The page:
Behaviour & Impact of Stigma by Roisin Murphy




Behaviour & Impact of Stigma

by See Change Ambassador, Roisin Murphy


Stigma in mental health is and always has been a very powerful thing. When you’re feeling good, it’s easy to brush things off, give an “I don’t care what people think” kind of attitude. But when you’re not feeling so good, it can be all-consuming. The smallest thing that you read on Twitter, or a passing remark from someone, can feel like a slap in the face. People’s behaviour, even when unintentional, can have the hugest impact on someone’s mental health. 

My personal experience with stigma has always been around the use of medication, from people I know, and from some medical professionals. There’s the idea that using medication can mean you’ve failed with all other treatments, that it’s a shameful thing that you’ve had to resort to medication. Some medical professionals have previously also almost scared me out of using them, by catastrophising possible side effects, many of which I found, on further research, to be extremely rare.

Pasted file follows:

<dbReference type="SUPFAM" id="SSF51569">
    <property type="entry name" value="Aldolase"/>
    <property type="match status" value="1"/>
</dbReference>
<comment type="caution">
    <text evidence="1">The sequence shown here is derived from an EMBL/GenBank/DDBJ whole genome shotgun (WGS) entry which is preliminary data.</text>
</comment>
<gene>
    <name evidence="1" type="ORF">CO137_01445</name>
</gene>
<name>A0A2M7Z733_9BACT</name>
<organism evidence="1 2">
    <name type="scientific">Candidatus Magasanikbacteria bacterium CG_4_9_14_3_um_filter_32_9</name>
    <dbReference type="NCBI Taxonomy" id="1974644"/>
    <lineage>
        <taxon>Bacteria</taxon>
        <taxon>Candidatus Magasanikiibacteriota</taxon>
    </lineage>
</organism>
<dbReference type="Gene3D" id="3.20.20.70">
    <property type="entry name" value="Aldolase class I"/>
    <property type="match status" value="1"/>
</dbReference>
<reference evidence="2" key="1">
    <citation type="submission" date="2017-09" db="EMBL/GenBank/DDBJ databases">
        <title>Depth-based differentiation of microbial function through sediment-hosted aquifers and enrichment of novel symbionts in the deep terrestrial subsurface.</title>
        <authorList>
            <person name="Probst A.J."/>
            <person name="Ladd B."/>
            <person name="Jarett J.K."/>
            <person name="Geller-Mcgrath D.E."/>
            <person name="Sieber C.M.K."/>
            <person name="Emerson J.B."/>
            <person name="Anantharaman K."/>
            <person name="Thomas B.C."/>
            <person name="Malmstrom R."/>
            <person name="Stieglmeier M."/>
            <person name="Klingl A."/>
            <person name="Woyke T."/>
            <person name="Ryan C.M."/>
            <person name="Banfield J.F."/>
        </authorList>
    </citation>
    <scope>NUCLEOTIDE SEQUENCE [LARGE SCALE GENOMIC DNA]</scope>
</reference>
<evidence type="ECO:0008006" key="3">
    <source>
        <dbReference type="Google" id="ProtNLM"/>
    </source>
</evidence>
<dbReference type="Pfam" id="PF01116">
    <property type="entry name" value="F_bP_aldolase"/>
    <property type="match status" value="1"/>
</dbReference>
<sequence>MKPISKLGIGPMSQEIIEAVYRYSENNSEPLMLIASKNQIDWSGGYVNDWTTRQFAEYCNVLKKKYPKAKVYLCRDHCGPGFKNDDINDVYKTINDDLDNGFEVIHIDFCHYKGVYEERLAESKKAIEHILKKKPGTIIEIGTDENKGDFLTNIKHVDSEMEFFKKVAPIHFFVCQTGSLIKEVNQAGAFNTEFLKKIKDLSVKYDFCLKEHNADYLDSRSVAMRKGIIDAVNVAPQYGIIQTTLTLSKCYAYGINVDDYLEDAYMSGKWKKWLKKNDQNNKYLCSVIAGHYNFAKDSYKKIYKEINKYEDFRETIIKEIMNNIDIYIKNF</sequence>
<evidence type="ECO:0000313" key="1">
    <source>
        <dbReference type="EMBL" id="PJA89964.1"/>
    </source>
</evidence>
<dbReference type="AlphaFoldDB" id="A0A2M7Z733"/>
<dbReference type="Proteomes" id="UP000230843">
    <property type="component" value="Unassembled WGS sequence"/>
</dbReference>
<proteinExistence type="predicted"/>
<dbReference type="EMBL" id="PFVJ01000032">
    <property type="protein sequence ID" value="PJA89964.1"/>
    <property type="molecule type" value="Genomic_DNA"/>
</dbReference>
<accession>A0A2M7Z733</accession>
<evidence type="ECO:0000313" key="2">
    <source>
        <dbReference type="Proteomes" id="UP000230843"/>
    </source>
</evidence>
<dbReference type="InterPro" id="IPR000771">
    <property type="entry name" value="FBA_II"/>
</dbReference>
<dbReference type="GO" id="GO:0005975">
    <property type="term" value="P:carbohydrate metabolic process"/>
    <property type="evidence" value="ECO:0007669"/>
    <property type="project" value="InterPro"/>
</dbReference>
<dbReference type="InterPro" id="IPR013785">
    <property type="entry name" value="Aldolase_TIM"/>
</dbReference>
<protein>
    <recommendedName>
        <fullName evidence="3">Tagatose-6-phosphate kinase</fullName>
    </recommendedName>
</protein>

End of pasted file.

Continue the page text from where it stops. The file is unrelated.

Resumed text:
In the media, such as in films or TV programmes, the people taking medication for mental health issues are almost always portrayed as violent, loud, unpredictable characters. Things like this make it a lot harder for people using medication for their mental health issues. I’m not sure if writers and producers of these shows and films realise the impact that this has on people.  

It’s hard enough dealing with a mental health issue without feeling like you’re being judged by people around you, including people who are meant to be helping you. It’s taken a long time for me to become more comfortable with the way I deal with my mental health issues. I’m not saying it’s always going to be easy. I still have days where I feel like I’m doing all the wrong things, because of what I see in the media, and hear from other people. But it gets easier over time, and surrounding yourself with people who accept you and trust your judgement in what paths you take in terms of treatment can make all the difference. This is your journey, nobody else’s. 


If you are having a tough time at the moment and need to reach out for support, please contact any of the following



Samaritans: 116123


Pieta House: 1800 247 247 1800 742 444

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